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  • Writer's pictureThe San Juan Daily Star

After investigation and complaints, Twitter removes ‘X’ on headquarters

Workers sdismantling a large “X” logo the roof of Twitter’s headquarters on Monday.

By Lauren McCarthy

Workers earlier this week dismantled a giant “X” sign that was only briefly displayed on the roof of Twitter’s headquarters in San Francisco after residents complained and the city issued a violation notice for lacking proper permits, according to local officials.

The sign was installed Friday to reflect the company’s new branding and spurred immediate concern. Over the weekend, the city received 24 complaints, which included concerns about its structural safety and flashing lights.

One complaint described “extremely intense white stroboscopic light” that was “causing distress and nausea.”

Another wrote that the sign looked “really unstable,” adding that “a decent earthquake is going to send that thing down on the street!”

Patrick Hannan, a spokesperson for the San Francisco Department of Building Inspection, said in a statement that “building inspectors observed the structure being dismantled” Monday morning.

Background: San Francisco was investigating.

According to a complaint filed with San Francisco, an inspector went to Twitter’s headquarters Friday to notify the company that it was in violation of safety codes for having a structure on the roof without a permit. The inspector requested access to inspect the sign.

Twitter representatives told the inspector that it was a “temporary lighted sign for an event,” the complaint said. The inspector explained to company representatives that the city would require the structure to either be removed or be brought up to code.

City inspectors tried to gain access to the roof a second time Saturday, but “upon arrival access was denied again by tenant,” the complaint said.

“A building permit is required to make sure the sign is structurally sound and installed safely,” Hannan said in a statement Sunday regarding the city’s investigation. “Planning review and approval is also necessary for the installation of this sign,” he said.

The sign was being dismantled when an inspector returned for a third time Monday. “By the time I left the entire structure had been removed,” the inspector noted.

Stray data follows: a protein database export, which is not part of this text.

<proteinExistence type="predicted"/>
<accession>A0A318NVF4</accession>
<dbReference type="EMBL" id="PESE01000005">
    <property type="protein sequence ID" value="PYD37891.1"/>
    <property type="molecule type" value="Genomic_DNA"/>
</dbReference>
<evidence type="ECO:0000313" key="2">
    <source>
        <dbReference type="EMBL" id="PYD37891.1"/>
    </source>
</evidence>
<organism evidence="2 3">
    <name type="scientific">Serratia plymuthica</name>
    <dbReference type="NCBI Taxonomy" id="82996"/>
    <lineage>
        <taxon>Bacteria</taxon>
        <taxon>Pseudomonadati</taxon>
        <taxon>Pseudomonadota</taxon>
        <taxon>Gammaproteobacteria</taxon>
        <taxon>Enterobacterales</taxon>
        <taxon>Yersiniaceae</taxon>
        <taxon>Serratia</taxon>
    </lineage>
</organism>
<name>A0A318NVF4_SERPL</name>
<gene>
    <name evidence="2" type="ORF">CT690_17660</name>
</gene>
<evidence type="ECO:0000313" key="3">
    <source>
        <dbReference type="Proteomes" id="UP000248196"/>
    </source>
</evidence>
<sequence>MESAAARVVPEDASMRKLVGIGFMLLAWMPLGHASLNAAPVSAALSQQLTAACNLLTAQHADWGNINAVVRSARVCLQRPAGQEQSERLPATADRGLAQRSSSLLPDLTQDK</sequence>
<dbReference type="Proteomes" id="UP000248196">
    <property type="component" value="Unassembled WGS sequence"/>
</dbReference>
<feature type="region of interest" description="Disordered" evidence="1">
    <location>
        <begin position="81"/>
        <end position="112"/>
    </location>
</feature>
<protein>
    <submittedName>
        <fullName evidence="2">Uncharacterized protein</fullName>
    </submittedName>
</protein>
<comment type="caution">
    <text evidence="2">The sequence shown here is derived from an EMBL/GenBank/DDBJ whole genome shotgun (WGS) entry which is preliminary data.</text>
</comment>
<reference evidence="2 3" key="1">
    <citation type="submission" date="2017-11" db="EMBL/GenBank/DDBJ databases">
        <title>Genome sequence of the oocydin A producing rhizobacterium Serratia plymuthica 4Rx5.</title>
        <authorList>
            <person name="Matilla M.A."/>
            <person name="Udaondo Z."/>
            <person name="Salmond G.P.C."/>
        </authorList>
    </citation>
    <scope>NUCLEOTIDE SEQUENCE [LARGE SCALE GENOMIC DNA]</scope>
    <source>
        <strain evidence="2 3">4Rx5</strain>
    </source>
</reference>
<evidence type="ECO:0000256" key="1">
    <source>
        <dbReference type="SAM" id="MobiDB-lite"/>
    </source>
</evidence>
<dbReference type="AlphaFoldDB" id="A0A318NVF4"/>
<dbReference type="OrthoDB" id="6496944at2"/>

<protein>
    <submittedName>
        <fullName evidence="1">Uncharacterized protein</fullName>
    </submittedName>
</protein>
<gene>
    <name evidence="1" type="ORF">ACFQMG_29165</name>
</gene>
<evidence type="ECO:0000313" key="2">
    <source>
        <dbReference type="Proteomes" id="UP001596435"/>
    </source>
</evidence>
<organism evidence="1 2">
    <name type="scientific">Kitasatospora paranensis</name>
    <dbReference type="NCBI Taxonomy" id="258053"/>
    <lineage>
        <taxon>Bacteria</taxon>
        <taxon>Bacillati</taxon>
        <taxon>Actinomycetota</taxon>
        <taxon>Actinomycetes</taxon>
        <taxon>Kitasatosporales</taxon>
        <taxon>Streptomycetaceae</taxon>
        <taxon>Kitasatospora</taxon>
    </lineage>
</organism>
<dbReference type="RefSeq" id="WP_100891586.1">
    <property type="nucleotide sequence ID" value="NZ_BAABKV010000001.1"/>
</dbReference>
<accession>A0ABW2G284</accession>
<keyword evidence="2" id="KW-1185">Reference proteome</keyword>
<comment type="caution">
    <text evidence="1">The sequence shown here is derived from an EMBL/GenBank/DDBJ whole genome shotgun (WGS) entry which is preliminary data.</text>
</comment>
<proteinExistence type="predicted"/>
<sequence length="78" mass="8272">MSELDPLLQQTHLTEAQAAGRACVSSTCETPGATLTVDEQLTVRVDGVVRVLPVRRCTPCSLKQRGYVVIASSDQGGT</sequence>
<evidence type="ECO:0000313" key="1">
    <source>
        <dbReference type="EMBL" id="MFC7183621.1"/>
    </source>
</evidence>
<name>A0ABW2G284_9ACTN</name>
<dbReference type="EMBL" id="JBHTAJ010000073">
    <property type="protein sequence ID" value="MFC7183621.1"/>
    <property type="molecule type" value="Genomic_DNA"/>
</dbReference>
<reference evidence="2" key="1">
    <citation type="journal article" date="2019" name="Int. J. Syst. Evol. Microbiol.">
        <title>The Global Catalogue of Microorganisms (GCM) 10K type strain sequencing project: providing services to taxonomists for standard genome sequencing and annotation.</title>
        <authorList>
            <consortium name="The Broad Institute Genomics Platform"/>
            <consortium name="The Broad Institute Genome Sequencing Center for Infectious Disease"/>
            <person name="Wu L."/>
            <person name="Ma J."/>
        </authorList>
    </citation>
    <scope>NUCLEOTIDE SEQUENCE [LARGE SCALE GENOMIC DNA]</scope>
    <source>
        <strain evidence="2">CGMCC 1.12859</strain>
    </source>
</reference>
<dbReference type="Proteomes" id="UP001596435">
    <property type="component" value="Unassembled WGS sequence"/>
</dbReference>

Why it matters: The social media platform is rebranding.

The social media company has been embroiled in issues over signage amid the platform’s sudden flurry of rebranding.

In late July, Elon Musk, the tech billionaire who bought Twitter last year, renamed the platform and replaced its blue and white bird logo.

The changes were reflected inside Twitter’s San Francisco headquarters — X logos were projected in the cafeteria and conference rooms were renamed — as well as outside. Early July 24, Musk shared a photo of a giant X projected on Twitter’s office building shortly after announcing the change.

“Soon we shall bid adieu to the twitter brand and, gradually, all the birds,” he wrote.

The next week, San Francisco police stopped workers from removing its bird logo from the side of the building, saying the workers had not blocked off the sidewalk to keep pedestrians safe if anything fell, The Associated Press reported.

A complaint about that sign’s removal was also filed with the city, citing permit violations. Days later, the “X” sign was installed.

What’s next: The “X” came with a price.

Hannan said in the statement Monday that the company would be “assessed fees for the unpermitted installation of the illuminated structure.”

The fees will be for building permits for the installation and removal of the structure, and to cover the cost of the city’s investigation, he said, declining to provide an estimate.

This year, the company was sued for $1.9 million in unpaid bills by Innisfree M&A Incorporated, an advisory firm it hired during its sale to Musk.

Twitter did not immediately respond to a request for comment Monday.

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